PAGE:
US troops in Niger however have been restricted to the American military base in Agadez, Niger, as the Biden administration works to restore democratically-elected President Mohamed Bazoum to power.
Burkina Faso and Mali warn against military intervention
On Monday, Burkina Faso and Mali said in a joint statement that any military intervention against Niger would be considered war on them, after other West African leaders imposed financial and travel penalties against the coup plotters.
“All military intervention against Niger will be considered equivalent to a declaration of war against Burkina Faso and Mali,” the two countries said in a joint statement on Monday.
The dramatic ouster of President Mohamed Bazoum on Wednesday provoked split reaction from countries in the Sahel region, where the threat of militant extremism in recent years has destabilized local governments and led to volatility.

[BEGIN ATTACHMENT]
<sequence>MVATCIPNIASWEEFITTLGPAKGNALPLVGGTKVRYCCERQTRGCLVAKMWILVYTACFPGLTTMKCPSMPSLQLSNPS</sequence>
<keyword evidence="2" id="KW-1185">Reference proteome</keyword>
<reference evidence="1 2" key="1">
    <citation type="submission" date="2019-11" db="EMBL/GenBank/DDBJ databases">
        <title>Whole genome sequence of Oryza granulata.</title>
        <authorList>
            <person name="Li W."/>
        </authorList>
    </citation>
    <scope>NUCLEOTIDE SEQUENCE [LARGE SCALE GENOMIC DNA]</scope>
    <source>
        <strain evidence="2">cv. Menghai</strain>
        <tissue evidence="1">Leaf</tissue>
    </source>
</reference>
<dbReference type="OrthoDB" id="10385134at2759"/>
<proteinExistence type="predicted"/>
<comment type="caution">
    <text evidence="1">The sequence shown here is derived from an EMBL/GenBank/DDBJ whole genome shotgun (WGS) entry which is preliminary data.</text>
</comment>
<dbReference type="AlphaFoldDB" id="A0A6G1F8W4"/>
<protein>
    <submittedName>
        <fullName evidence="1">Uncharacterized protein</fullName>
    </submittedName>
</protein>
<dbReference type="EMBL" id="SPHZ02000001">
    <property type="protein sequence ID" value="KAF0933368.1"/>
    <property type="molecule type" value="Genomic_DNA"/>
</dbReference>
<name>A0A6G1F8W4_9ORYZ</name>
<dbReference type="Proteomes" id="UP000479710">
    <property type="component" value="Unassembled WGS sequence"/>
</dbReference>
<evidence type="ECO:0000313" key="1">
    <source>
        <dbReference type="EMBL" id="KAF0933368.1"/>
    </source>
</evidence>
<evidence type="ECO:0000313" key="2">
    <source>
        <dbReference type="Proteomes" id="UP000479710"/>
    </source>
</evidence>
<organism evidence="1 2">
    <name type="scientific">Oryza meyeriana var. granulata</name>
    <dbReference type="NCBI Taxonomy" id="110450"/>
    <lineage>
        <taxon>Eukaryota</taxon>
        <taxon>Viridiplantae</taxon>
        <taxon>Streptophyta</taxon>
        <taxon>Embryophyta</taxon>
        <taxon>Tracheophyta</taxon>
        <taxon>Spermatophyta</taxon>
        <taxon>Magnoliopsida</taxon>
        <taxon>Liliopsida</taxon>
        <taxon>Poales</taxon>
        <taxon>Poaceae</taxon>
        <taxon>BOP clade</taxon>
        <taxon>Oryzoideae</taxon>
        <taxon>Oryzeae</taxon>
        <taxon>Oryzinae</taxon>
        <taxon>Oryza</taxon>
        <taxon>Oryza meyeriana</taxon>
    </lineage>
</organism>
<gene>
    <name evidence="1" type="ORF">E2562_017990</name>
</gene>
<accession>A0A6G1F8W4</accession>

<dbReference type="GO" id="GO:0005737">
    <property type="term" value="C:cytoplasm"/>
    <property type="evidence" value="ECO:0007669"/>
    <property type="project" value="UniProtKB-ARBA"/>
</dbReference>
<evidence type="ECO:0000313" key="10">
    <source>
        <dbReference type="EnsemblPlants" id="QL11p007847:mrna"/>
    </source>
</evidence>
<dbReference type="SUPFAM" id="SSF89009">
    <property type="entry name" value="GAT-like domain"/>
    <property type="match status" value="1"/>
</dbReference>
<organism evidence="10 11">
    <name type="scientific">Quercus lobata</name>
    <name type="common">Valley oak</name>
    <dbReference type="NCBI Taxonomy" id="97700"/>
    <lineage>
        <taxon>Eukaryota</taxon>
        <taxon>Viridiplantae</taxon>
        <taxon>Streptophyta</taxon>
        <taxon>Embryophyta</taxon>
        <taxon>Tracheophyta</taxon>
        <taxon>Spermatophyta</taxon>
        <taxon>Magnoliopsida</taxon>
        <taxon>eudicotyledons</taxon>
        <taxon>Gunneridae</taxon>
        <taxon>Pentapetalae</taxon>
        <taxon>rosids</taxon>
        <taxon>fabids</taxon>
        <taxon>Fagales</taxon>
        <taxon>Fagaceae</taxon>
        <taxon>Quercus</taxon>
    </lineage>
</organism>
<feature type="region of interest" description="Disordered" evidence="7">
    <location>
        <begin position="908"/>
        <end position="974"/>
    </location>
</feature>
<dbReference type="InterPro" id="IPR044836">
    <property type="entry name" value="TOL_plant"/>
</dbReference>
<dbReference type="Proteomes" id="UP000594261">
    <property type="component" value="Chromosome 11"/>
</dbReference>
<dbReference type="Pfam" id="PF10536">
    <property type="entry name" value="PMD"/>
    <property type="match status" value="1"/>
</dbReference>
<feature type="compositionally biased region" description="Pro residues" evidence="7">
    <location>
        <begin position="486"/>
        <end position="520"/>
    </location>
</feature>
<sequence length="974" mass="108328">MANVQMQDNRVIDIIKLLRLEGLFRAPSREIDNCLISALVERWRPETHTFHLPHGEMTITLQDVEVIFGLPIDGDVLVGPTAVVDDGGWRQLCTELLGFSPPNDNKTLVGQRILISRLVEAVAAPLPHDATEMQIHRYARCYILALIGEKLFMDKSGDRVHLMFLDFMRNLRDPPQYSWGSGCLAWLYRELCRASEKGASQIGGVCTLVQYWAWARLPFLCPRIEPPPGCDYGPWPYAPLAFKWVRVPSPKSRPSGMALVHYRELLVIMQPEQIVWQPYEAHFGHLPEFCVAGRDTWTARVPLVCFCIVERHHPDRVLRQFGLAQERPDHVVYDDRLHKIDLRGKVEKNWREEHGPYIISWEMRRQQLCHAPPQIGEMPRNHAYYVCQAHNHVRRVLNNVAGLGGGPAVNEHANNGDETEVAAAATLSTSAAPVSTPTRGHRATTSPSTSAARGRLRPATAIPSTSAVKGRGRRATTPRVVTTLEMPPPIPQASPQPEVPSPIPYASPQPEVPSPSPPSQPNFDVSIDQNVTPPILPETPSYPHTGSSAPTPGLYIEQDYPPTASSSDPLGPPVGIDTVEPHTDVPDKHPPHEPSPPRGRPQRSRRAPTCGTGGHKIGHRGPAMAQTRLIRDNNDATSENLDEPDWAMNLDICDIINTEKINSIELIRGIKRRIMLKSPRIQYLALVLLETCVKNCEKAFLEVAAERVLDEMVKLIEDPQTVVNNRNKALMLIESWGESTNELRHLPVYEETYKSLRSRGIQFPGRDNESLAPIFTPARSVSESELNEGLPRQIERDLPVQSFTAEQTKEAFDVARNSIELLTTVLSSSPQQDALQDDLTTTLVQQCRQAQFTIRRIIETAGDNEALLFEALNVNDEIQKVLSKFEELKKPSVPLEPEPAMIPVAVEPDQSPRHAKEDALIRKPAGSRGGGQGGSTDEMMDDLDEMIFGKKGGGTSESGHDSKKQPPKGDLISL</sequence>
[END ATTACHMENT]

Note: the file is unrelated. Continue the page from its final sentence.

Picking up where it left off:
The Economic Community of West African States (ECOWAS) on Sunday issued a stark warning against the military junta and gave it one week to release and reinstate Bazoum, warning they did not rule out the “use of force” if their demands were not met.
The economic bloc imposed a travel ban and asset freeze for the military officials involved in the coup attempt, as well as for their family members and the civilians who accept to participate in any institutions or government established by the officials.
France and the European Union also cut off financial aid to Niger following the coup.
Burkina Faso and Mali expressed their solidarity with Nigerien authorites and said they would not participate in any measures against Niger by ECOWAS, calling the sanctions “illegal, illegitimate and inhuman.”
Guinea also expressed its solidarity with Niger on Monday, saying it would not participate in measures against Niger.